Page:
Considering going back to school, but don’t think you could possibly fit it into your already busy schedule? Time is one of your most valuable resources.
Don’t feed these nine sneaky time hogs with your attention. It’s very possible these time hogs are dining on more than three hours of your time each day. Carve out your piece of the plate and use it for education.
1. Slow your social roll
Do you really need to look at that speedy how-to recipe video right now? A recent study showed adults spend 4.7 hours a day on their mobile phones, which includes checking social media 17 times a day! Limit social media to a few CONSECUTIVE minutes a day. (At least 20 minutes)
Kids need to be driven to activities, but you don’t have to drive them EVERY TIME, EVERYWHERE. Work out a regular schedule with a fellow parent or relative and use the extra time to study. (At least 20 minutes)
3. Wait wisely
Wait around wisely. Don’t get mad or mindlessly check social media. Get moving. Waiting in line at the grocery store, waiting for the kids’ practice to end, twiddling your thumbs at the doctor’s office, staring into space waiting on a customer service call – that time can be spent reading a couple pages of an assignment, or doing quick research online. (10 to 30 minutes)
4. Make more hours in the day
No magic, just get up earlier or stay up later. On a daily basis, this built in time may be all you need to take an online class or take a night class. (At least an hour)
5. Crunch time at lunch
Take a solid 30 minutes at lunch to read an assignment or do some research. Or, talk with your employer and see if you can take a class over lunch, or take a later lunch. They may even help pay part of your tuition. (30 minutes to an hour)
6. Figure out when you are most efficient.
Not a morning person, but you seem to be a tornado of activity at 7 p.m.? Carve out 15 minutes to do schoolwork then. Yes, it is more important than the dishes or laundry. (15 minutes)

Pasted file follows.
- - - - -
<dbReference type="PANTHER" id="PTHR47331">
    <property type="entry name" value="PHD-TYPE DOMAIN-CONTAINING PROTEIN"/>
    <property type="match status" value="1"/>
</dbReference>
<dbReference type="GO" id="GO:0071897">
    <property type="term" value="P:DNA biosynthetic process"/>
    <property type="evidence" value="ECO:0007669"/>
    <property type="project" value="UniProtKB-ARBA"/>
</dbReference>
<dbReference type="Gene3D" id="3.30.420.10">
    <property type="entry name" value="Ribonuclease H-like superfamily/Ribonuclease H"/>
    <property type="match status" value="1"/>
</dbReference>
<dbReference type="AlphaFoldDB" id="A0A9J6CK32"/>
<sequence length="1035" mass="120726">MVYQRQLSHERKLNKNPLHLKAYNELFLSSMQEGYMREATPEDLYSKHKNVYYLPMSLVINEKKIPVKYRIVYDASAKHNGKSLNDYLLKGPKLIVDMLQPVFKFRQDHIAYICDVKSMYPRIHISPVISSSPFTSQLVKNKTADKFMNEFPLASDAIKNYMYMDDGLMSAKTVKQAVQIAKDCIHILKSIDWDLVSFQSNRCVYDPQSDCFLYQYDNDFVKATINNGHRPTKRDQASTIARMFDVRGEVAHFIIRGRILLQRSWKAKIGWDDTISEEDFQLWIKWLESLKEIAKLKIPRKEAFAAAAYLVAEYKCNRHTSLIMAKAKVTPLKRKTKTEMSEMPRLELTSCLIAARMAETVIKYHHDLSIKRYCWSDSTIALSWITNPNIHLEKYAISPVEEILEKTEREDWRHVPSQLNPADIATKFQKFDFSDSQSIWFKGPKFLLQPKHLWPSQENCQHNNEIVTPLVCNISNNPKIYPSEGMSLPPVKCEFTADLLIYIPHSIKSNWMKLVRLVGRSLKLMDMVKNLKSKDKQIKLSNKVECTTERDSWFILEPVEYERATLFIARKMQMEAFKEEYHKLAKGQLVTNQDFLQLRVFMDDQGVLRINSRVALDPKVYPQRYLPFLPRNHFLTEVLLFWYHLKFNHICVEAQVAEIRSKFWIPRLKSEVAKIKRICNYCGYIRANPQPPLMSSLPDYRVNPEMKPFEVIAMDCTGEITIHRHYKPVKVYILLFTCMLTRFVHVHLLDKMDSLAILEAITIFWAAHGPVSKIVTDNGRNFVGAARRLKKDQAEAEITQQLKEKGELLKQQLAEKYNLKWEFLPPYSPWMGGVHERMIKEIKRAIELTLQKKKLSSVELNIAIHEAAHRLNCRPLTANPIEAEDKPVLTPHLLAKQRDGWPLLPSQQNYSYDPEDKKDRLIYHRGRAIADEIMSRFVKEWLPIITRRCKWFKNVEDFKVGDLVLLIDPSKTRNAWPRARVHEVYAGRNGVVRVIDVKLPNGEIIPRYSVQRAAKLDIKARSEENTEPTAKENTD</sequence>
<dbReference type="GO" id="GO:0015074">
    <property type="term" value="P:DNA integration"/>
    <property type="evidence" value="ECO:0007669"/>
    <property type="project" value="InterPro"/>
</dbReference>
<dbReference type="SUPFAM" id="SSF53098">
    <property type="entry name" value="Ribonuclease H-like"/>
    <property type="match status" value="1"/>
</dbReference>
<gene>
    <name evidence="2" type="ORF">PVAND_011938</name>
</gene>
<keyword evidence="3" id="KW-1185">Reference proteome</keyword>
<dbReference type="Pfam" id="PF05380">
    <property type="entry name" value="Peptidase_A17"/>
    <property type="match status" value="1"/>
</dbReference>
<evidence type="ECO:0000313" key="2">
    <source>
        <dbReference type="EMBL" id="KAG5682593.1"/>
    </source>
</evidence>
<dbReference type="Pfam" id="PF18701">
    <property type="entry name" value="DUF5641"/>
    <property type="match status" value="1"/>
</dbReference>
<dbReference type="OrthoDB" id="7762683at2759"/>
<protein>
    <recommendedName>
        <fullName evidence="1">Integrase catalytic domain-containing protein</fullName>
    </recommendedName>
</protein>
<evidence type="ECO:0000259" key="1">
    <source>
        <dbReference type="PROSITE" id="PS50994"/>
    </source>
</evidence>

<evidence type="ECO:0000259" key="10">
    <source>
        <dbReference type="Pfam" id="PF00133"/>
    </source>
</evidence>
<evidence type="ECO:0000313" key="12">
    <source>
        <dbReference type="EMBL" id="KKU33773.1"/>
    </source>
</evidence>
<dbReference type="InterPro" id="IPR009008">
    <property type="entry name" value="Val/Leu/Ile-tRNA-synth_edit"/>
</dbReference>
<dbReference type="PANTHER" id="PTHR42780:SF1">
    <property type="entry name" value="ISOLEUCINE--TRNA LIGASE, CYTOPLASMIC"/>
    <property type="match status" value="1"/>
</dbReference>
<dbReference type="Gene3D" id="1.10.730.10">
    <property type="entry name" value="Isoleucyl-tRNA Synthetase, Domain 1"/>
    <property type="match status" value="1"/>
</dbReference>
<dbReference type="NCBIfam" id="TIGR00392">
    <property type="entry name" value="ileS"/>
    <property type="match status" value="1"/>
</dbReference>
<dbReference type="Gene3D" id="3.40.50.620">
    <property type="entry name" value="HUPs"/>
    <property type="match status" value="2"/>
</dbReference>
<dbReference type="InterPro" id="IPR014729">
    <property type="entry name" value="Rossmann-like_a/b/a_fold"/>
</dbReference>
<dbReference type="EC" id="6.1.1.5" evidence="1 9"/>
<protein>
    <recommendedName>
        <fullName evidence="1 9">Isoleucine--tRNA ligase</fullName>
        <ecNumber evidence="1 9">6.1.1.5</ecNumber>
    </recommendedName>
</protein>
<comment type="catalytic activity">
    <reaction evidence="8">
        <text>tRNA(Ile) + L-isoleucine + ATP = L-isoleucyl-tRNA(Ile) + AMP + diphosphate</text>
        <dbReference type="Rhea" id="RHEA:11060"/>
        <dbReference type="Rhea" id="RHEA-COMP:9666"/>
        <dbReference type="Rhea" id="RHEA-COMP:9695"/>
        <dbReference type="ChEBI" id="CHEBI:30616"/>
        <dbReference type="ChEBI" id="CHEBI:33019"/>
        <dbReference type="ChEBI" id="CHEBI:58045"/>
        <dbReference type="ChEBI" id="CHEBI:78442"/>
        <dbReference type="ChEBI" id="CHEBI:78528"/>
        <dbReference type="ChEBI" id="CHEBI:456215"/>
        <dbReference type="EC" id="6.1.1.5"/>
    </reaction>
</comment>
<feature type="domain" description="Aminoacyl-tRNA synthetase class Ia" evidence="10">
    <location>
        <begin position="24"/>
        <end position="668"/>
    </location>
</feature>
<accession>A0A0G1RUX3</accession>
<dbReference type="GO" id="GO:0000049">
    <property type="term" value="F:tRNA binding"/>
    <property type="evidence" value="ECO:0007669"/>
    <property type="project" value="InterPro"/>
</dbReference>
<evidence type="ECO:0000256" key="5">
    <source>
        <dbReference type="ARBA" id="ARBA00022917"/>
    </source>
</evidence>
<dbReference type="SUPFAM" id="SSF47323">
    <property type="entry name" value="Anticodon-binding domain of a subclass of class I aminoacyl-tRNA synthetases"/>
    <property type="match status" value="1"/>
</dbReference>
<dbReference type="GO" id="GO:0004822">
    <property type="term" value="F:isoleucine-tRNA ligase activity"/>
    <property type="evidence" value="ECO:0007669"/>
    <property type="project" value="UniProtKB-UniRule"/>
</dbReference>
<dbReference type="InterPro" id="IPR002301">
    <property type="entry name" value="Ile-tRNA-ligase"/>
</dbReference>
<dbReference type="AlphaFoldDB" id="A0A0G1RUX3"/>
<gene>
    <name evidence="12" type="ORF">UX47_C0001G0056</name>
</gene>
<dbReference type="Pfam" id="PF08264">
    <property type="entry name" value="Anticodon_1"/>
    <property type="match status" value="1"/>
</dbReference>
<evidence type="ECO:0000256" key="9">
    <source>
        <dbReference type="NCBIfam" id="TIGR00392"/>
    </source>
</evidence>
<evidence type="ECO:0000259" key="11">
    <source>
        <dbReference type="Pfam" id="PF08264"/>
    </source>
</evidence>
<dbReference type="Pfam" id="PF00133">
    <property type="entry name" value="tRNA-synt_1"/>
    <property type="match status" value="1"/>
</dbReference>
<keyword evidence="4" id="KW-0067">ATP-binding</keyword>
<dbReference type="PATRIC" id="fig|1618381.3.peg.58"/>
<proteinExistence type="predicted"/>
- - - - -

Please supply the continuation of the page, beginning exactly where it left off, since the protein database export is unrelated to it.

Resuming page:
7. Shut the door
Interrupted much? It’s ok to shut the door at home and take 30 minutes to focus on your studies. (30 minutes)
8. Ask for HELP
You don’t have to do everything yourself. Ask your partner to take on a couple chores at home. See if a co-worker will take on a task or report so you don’t have to stay late at work. Check to see if a friend could pick up your dry-cleaning or run an errand for you. You might be surprised how many people are willing to pitch in; especially if they know it will allow you to better yourself through education. (20 minutes)
9. Stop Worrying
Studies show that people spend an average of 50 minutes worrying each day. Do these pants make me look fat? Is this rash the Zika virus? Am I saving enough for retirement? Does my boss think I’m doing a good job? Stop the fretting! It wastes precious time that could be used more productively. No one worried their way into accomplishing anything, especially passing a test. (Up to 50 minutes)
Even focusing on 2-3 of these time hogs, you can find an extra hour or two or more in your day.
That's more than enough time to take a class or
two. The time is there, you just have to use it wisely.
How many hours do you think you can find in your day?
So, we have found some extra time to take some classes,
but what about all of your other responsibilities?
Work, family, kids, activities, feeding them, housework?
How do you balance it all and add school to the mix?